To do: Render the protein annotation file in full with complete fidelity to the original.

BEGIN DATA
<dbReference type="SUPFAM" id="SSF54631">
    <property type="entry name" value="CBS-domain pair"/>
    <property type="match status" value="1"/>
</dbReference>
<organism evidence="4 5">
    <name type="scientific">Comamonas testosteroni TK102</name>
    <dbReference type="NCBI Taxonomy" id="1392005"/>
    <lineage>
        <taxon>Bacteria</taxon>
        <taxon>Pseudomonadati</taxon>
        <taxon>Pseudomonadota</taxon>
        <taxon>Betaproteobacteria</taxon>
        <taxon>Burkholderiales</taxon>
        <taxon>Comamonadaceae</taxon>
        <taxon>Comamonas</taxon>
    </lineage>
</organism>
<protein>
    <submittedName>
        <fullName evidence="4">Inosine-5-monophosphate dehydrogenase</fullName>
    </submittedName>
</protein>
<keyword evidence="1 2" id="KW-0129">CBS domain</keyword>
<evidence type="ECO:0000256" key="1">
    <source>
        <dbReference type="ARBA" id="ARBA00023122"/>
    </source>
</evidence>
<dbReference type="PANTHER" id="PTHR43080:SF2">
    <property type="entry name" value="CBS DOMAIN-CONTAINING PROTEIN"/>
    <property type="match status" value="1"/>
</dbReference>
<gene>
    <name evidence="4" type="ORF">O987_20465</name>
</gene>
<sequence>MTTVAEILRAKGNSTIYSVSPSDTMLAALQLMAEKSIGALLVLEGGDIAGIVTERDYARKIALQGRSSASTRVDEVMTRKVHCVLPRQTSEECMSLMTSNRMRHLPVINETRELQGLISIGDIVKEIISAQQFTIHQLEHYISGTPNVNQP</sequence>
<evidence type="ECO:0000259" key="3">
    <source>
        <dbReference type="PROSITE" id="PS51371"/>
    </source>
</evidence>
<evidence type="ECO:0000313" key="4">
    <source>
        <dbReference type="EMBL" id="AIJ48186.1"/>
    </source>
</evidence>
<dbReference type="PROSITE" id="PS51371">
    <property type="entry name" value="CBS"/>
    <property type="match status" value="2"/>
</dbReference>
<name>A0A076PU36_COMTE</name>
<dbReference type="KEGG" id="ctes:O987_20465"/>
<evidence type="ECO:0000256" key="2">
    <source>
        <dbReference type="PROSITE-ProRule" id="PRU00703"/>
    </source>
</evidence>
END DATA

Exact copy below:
<dbReference type="SUPFAM" id="SSF54631">
    <property type="entry name" value="CBS-domain pair"/>
    <property type="match status" value="1"/>
</dbReference>
<organism evidence="4 5">
    <name type="scientific">Comamonas testosteroni TK102</name>
    <dbReference type="NCBI Taxonomy" id="1392005"/>
    <lineage>
        <taxon>Bacteria</taxon>
        <taxon>Pseudomonadati</taxon>
        <taxon>Pseudomonadota</taxon>
        <taxon>Betaproteobacteria</taxon>
        <taxon>Burkholderiales</taxon>
        <taxon>Comamonadaceae</taxon>
        <taxon>Comamonas</taxon>
    </lineage>
</organism>
<protein>
    <submittedName>
        <fullName evidence="4">Inosine-5-monophosphate dehydrogenase</fullName>
    </submittedName>
</protein>
<keyword evidence="1 2" id="KW-0129">CBS domain</keyword>
<evidence type="ECO:0000256" key="1">
    <source>
        <dbReference type="ARBA" id="ARBA00023122"/>
    </source>
</evidence>
<dbReference type="PANTHER" id="PTHR43080:SF2">
    <property type="entry name" value="CBS DOMAIN-CONTAINING PROTEIN"/>
    <property type="match status" value="1"/>
</dbReference>
<gene>
    <name evidence="4" type="ORF">O987_20465</name>
</gene>
<sequence>MTTVAEILRAKGNSTIYSVSPSDTMLAALQLMAEKSIGALLVLEGGDIAGIVTERDYARKIALQGRSSASTRVDEVMTRKVHCVLPRQTSEECMSLMTSNRMRHLPVINETRELQGLISIGDIVKEIISAQQFTIHQLEHYISGTPNVNQP</sequence>
<evidence type="ECO:0000259" key="3">
    <source>
        <dbReference type="PROSITE" id="PS51371"/>
    </source>
</evidence>
<evidence type="ECO:0000313" key="4">
    <source>
        <dbReference type="EMBL" id="AIJ48186.1"/>
    </source>
</evidence>
<dbReference type="PROSITE" id="PS51371">
    <property type="entry name" value="CBS"/>
    <property type="match status" value="2"/>
</dbReference>
<name>A0A076PU36_COMTE</name>
<dbReference type="KEGG" id="ctes:O987_20465"/>
<evidence type="ECO:0000256" key="2">
    <source>
        <dbReference type="PROSITE-ProRule" id="PRU00703"/>
    </source>
</evidence>